Excerpted from a conversation between Robert A. Baruch Bush and Joseph P. Folger, co-originators of the transformative approach to mediation, and Victoria Pynchon, a Los Angeles commercial mediator and litigator.
(Bush): … To be successful a mediator has to encourage the type of cognitive and emotional states that are conducive to changing the quality of the communication and negotiation. Trial lawyers may well wish to play on people’s fears as a way of manipulating their opinions. To be a true alternative to adversarial negotiation and litigation, however, mediation should free people to play by their own rules for the purpose of achieving their own ends – and to do so with clarity and confidence rather than fear and bluff.
(Pynchon): How does a transformative mediator begin to achieve that?
(Folger): By listening very carefully to what the parties are saying to each other and seizing every opportunity to help them move from states of powerlessness to clarity and strength, and from self-absorption to recognition. Remember that conflict creates fear, vulnerability and powerlessless – emotions that create anxiety and impede problem solving. Anxiety is reduced, and often replaced with a sense of competence and self-esteem, when the parties are given the ability to structure for themselves the means of resolving their dispute. And because the means of resolution shapes the outcomes, the result is more likely to be satisfactory to both parties. As the parties begin to regain some degree of control over the conflict, their interaction shifts toward increased clarity, confidence, personal strength, organization and decisiveness. This is movement from powerlessness to strength and clarity.
(Pynchon): How about the self-absorption to recognition part?
(Folger): Remember what we said about states of self-protection, defensiveness and suspicion? We call that “self-absorption.” Once again, it’s a perfectly normal and appropriate stance in an adversarial setting. It’s counter-productive, however, in mediation. The transformative mediator stays alert to shifts in the parties’ discussion that show increasing attentiveness to the other, greater degrees of responsiveness to the other’s position and a greater appreciation for the other’s situation. This can only happen when the mediator allows the parties to express all of their concerns and the full range of their emotions without hindrance.
(Pynchon): So are you saying that transformative mediators want the parties to talk about the case without monitoring by their attorneys?
(Folger): It’s up to the parties. Clients, like children, grow up and want to speak for themselves no matter what others tell them to do.
(Pynchon): How does putting the clients “in control” of the mediation change anything?
(Bush): Well, first of all, transformative mediators don’t put anyone in control – most of all, not themselves. Unlike the evaluative or even the facilitative mediator, the transformative mediator creates an environment in which the parties or their lawyers are given the greatest amount of freedom possible to collectively direct the process of the mediation itself. The parties are in charge of establishing the ground rules, making the agenda, discussing the issues, and, determining what is “in bounds” and what, if anything, is out of bounds.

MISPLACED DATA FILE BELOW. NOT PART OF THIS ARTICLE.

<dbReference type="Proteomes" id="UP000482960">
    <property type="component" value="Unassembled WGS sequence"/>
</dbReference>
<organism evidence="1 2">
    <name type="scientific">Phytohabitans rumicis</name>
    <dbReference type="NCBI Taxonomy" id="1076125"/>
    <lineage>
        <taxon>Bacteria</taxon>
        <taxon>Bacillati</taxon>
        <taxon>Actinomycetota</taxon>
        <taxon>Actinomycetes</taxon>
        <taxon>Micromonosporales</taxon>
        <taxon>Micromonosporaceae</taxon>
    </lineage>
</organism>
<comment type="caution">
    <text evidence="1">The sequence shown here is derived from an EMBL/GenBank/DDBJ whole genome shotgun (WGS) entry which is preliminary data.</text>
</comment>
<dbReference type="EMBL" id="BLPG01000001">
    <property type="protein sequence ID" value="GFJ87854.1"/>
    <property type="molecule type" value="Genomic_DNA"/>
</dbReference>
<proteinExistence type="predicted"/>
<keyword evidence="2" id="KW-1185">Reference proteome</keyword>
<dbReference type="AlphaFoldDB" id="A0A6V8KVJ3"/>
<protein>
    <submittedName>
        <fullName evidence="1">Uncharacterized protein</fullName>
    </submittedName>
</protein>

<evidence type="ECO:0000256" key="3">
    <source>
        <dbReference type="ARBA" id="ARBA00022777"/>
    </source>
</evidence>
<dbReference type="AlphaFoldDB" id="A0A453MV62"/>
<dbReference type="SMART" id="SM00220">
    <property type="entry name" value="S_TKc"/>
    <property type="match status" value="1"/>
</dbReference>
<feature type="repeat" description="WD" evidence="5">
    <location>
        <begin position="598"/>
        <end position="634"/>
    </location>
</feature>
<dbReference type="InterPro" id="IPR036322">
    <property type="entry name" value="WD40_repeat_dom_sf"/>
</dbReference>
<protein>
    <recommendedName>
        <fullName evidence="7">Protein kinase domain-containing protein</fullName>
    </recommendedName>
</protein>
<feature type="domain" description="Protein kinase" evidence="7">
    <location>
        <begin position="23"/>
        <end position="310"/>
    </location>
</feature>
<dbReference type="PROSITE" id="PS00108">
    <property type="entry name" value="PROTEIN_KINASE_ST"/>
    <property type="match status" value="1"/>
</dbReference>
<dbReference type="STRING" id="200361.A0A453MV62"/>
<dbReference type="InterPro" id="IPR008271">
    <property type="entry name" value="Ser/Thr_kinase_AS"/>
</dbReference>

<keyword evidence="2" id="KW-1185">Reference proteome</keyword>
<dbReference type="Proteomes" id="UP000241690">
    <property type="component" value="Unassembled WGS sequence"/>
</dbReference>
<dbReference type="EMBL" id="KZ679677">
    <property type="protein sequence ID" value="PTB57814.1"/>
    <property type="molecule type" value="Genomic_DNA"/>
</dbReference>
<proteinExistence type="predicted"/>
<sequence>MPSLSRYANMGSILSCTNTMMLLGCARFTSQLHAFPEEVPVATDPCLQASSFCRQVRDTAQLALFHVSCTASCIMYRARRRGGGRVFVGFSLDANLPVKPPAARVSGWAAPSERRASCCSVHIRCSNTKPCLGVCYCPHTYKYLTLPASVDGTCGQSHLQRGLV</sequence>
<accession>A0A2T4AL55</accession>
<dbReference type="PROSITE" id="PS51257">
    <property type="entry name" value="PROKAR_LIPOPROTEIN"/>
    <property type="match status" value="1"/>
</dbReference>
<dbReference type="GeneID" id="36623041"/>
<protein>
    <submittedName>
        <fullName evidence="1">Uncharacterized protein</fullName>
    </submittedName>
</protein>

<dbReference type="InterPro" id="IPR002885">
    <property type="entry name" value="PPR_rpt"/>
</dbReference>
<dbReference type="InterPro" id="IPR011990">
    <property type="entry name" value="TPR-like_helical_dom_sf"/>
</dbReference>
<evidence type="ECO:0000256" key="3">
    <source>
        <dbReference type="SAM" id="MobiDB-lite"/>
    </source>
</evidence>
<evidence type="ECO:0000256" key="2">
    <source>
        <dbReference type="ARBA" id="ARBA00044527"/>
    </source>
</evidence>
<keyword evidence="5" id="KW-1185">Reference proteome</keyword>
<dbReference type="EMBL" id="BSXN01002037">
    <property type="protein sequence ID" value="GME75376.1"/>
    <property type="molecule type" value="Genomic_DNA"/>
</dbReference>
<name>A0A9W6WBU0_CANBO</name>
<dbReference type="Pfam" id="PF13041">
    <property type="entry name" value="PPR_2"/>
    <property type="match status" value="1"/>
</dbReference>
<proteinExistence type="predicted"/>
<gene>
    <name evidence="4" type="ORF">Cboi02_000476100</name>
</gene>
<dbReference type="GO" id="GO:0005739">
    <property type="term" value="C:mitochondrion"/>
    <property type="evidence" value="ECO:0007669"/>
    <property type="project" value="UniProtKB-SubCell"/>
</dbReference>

(Pynchon): If the parties (or even the lawyers) express their true thoughts and feelings without interference by the mediator, don’t the sessions turn into free-for-alls, with heated accusations, even shouting? (Bush): They could. But remember, the parties establish their own ground rules and “no shouting” might well be one of them. We do not, however, discourage strong disagreements. In fact, transformative mediators support the expression of the strongest negative feelings and opinions and never strive to suppress or deflect the discussion to “safer” ground. Surfacing and clarifying sharp differences actually helps parties clarify what they want to do by allowing all sides to come face to face with the real issues separating them. Standing at the edge of the cliff, most people decide they don’t want to jump. Those who do have made the choice freely. But if you hold people back from the cliff, they will keep trying to get there.
(Pynchon): But wasn’t it the parties’ inability to solve their own dispute that brought them into litigation in the first place?
(Bush): Of course. But we believe that “alternative” dispute resolution means what it says. That there is another way to resolve disputes. Something radically different from the adversarial process where the client is effectively side-lined or slotted into the narrative recommended by the attorneys or jury consultants. That process is all about manipulation. Mediation should be about clarity and choice.
(Pynchon): What I’ve heard so far is somewhat vague. Can you put some meat on the bones of the process?
(Folger): Sure. One of the most important principles is focusing on the parties’ negotiation at a micro-level. That means following the discussion among the parties closely enough to help the parties — including the lawyers — to genuinely communicate, not simply posture. Communication and decision-making processes involved in negotiation, even for expert negotiators, are riddled with pitfalls that undermine their quality. This is well documented in the research on negotiations. When unchecked, these pitfalls can block clear decision-making and create “settlements” that leave untapped value on the table and a bitter taste in everyone’s mouth.
Transformative mediators support the communication and decision-making processes on all sides and therefore help to avoid and overcome these pitfalls as the negotiations unfold. In essence, they make the negotiation process less “painful” and more productive, and they do so without insisting that the mediator decide the case.